Posted by: orcaweb | May 24, 2017

Thoughts on an unfortunate sighting

It’s Sophie again, checking in from this past week aboard the Pont Aven.

Wednesday brought a misty crossing through Biscay. It definitely was atmospheric – you could easily imagine a ghost ship emerging from the fog! Despite the reduced visibility, the sea was very smooth and we still had several hundred dolphins spotted in total. Closer to Spain we also had a very close sighting of two Cuvier’s beaked whales – likely a mother and calf. Most beaked whales disappear very quickly, but these weren’t quite as quick and we got a longer chance to snap some photos. Due to some rainy conditions we were also lower down the ship (on deck six) so we felt much closer to them. Definitely a sighting that passengers appreciated.

Cuviers 31 edited. AndyG

Cuvier’s beaked whale mother (closer) and calf (further). Spotted within 200m of the Pont-Aven

Unfortunately, on closer inspection of the photos later, we were confronted with a saddening sight. While the calf seemed to be in a good body condition, the mother appeared emaciated. We can only hypothesise why this is the case. Our minds immediately went to an anthropogenic cause, was it a stomach full of plastic that is so often the case with marine wildlife? Has something happened to the squid that they feed on? It could simply be that she was sick, or old, and that prevented her feeding. However, her calf looked in a healthy body condition, so we wondered if the calf was perhaps part of the reason.

Cuviers44 edited, AndyG

Note her extremely poor body condition and protruding bones, that shouldn’t be visible in a healthy whale

Here’s an idea. Cuvier’s beaked whales are a deep diving species, reaching depths deeper than the sperm whales, and are less studied than sperm whales as well. We know in sperm whales that the calves cannot handle the extremes of diving deep as the adults do, so to allow the whale mothers to feed, the mothers will form crèches, taking turns staying at the surface with the calves. This is an example of alloparental care, seen in many social mammals. This allows the adult whales to feed at depth without leaving their calf alone and vulnerable at the surface.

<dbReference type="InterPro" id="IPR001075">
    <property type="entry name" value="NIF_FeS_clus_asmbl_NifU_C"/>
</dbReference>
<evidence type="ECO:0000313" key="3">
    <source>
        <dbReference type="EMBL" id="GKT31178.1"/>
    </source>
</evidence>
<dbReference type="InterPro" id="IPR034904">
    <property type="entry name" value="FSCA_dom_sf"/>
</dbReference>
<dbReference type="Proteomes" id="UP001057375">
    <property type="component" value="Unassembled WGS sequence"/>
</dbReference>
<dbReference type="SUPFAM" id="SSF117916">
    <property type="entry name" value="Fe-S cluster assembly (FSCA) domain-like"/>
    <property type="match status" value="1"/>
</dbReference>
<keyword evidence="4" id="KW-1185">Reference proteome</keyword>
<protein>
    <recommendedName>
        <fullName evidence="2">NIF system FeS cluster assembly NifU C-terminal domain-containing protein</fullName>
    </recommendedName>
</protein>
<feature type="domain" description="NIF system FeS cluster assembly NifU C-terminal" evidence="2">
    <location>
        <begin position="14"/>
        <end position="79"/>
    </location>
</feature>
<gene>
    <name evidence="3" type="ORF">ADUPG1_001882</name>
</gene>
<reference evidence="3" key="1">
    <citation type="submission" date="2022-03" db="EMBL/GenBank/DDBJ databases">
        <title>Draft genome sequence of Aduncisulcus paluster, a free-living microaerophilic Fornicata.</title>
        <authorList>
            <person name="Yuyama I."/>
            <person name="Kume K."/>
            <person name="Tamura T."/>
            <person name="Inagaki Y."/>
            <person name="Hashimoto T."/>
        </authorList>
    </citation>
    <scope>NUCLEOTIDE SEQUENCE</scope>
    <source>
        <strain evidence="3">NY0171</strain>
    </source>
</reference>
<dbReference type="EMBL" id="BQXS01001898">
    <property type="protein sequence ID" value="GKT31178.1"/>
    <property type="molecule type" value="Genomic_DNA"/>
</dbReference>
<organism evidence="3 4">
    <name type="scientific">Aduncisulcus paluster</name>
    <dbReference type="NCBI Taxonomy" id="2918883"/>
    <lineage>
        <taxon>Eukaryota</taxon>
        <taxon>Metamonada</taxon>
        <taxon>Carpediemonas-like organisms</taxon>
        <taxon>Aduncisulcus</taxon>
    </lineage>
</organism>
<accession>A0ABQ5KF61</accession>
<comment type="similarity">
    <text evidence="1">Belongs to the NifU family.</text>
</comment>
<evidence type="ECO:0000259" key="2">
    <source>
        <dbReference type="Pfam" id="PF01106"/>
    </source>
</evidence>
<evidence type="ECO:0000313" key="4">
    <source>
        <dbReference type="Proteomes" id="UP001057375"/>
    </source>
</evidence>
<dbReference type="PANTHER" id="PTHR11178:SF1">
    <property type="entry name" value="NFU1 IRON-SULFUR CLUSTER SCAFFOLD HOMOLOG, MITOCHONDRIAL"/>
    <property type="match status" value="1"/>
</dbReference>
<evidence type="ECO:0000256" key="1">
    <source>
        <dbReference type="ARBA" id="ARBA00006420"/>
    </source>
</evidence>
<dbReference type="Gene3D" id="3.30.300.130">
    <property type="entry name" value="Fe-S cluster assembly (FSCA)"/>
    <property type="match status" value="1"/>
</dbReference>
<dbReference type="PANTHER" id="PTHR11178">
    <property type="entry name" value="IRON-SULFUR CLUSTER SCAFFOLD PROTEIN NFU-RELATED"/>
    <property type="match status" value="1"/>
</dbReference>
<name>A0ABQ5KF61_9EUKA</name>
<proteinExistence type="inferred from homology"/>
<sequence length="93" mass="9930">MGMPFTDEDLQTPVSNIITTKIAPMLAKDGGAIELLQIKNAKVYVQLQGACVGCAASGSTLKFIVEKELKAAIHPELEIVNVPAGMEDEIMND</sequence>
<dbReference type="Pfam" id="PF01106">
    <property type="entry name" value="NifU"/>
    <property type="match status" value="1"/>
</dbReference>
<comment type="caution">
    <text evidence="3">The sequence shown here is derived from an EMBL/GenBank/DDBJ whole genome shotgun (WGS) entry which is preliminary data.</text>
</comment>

Now extrapolate this to the beaked whales we saw. Not a huge amount is known about the social intricacies of beaked whales, but they are recorded in small groups, as well as alone. If this mother doesn’t have a family group for support, is she unwilling to dive to great depths to feed and leave her calf untended? Many mammals will nurse their young even as their body condition deteriorates, so the offspring will still be plump and healthy as the mother starves. A possible explanation perhaps?

However, let me emphasise that this is just speculation, and there are a number of explanations that could be the answer. This highlights why research is so important. We don’t know the reason why, we don’t know whether it is directly or indirectly caused by human action, or a natural but unfortunate occurrence. Without knowing what the problem is, we can’t hope to offer a solution. We can’t protect cetaceans without being equipped with understanding them.

Cuvier's emaciated-nursing2, May17, AndyG.jpg

The sighting was brief but the impact was not. We desperately hope that she is faring better.

If you are interested in participating in ORCA’s research, and would like to join our teams surveying for marine mammals all around Europe and the adjoining waters, do consider becoming a marine mammal surveyor.  It’s a one day training course and then you can start volunteering on a variety of different routes. For information click here.

In an effort to end on a lighter note, we have seen a fair few more sunfish. We have now seen ten so far, I’m keeping count! I love these fish. Last week Heather covered some of their biology. But when you see them, they’re so funny looking, waggling their fins at the surface. Even when I’m feeling down they cheer me up. I’ve started a light-hearted competition to see which wildlife officer can see the most sunfish by the end of the season. With still the whole of June to go it’s anyone’s game.

Stay tuned for more news from the Pont-Aven!


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